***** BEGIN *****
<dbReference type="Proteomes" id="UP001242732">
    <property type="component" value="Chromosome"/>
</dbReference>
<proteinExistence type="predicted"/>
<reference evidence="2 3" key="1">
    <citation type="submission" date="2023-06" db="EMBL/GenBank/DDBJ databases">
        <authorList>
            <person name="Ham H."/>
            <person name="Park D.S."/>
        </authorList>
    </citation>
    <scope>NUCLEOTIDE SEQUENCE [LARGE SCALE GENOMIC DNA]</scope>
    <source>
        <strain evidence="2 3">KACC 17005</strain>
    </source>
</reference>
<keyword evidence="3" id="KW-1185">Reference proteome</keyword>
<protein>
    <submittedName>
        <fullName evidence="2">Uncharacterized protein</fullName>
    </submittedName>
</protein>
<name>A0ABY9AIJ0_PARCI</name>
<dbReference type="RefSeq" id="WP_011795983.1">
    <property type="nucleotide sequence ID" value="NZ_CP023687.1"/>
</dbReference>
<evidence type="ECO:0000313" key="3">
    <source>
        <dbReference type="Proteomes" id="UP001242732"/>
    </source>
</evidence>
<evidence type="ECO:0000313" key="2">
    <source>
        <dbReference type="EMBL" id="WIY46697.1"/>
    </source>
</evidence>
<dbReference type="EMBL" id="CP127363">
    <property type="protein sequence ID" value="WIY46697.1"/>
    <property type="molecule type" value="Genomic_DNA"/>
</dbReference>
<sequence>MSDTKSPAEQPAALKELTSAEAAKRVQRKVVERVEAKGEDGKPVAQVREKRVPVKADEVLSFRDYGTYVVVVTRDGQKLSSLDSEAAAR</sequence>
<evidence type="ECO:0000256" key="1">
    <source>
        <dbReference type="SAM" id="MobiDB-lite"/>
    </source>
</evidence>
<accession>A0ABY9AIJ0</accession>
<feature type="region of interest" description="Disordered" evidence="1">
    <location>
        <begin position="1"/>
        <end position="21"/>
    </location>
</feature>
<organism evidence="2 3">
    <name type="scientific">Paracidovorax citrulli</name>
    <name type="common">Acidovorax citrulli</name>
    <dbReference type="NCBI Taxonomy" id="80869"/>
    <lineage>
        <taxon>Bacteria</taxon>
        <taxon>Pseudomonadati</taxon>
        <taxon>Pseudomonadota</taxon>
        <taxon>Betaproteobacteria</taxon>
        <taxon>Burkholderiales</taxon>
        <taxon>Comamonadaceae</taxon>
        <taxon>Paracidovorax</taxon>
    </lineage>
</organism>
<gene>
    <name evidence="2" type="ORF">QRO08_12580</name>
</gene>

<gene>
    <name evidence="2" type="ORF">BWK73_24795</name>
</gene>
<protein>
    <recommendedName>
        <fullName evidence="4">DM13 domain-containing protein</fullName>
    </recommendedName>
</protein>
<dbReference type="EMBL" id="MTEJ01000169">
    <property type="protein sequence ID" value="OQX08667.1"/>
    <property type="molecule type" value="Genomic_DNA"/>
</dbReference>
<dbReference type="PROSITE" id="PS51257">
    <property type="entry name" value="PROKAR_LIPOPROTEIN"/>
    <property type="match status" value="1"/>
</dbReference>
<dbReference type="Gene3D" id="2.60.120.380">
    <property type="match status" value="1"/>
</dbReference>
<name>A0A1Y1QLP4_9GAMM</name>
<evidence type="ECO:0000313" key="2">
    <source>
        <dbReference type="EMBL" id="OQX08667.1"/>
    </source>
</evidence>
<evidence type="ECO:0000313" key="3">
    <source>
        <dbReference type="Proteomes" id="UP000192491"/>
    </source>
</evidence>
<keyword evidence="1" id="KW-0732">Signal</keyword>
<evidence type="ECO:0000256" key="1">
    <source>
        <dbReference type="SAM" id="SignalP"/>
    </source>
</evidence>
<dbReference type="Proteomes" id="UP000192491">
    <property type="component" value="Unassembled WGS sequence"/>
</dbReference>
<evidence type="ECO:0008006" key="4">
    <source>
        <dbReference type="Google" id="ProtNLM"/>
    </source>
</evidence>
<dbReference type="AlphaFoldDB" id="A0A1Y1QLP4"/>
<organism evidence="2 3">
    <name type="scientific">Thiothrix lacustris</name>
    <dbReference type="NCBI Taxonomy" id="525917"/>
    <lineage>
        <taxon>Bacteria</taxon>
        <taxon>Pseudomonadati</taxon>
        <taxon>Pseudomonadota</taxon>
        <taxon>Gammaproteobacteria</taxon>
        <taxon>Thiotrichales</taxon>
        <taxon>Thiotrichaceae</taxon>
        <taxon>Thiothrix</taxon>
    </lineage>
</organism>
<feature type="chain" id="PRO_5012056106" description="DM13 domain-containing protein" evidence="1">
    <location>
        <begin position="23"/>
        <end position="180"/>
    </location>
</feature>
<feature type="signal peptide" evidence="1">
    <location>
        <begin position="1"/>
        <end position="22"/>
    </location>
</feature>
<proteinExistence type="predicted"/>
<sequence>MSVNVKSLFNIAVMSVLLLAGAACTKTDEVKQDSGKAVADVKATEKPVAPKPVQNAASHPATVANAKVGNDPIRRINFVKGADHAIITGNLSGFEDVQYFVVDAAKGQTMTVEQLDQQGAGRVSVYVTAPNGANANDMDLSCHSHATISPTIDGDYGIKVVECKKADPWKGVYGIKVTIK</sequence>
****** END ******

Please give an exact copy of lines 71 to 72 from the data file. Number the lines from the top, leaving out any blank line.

<gene>
    <name evidence="2" type="ORF">BWK73_24795</name>